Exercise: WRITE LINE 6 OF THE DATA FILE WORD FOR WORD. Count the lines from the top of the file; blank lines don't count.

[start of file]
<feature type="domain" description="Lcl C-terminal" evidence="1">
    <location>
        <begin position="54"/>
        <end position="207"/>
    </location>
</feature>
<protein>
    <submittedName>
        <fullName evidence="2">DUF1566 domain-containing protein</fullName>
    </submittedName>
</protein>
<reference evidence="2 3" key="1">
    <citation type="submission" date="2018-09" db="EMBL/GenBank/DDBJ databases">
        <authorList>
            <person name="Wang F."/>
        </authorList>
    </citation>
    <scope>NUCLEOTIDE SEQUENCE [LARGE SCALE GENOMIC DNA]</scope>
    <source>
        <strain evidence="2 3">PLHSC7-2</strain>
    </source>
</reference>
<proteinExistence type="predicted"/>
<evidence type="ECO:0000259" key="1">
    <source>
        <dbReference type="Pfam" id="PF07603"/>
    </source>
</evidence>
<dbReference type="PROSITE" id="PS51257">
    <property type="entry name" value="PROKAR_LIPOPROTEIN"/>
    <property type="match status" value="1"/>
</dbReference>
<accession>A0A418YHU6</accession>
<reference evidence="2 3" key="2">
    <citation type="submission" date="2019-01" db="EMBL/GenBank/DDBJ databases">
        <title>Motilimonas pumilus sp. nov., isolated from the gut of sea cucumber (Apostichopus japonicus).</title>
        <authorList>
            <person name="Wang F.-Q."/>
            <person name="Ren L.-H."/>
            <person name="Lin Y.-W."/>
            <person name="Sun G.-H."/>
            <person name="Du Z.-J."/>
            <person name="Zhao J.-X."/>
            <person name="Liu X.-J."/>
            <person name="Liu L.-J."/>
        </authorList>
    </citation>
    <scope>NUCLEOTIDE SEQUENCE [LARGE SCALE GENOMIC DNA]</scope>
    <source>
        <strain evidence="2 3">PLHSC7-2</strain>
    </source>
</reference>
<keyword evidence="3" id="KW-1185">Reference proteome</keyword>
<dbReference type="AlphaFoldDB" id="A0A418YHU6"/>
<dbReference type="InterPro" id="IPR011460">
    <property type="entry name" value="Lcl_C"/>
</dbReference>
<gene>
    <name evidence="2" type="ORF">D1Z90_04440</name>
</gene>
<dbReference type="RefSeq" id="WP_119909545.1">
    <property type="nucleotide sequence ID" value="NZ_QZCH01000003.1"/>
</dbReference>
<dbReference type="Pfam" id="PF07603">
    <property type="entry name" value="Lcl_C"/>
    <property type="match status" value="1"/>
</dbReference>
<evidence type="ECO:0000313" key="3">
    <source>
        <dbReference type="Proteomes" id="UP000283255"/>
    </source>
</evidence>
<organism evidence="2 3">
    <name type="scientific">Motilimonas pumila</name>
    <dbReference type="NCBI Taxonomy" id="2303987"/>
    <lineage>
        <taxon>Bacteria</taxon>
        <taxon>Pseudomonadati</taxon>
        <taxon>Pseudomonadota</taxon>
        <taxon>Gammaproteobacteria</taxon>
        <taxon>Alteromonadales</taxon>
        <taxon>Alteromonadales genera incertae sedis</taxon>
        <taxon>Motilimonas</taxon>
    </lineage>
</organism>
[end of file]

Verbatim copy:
</feature>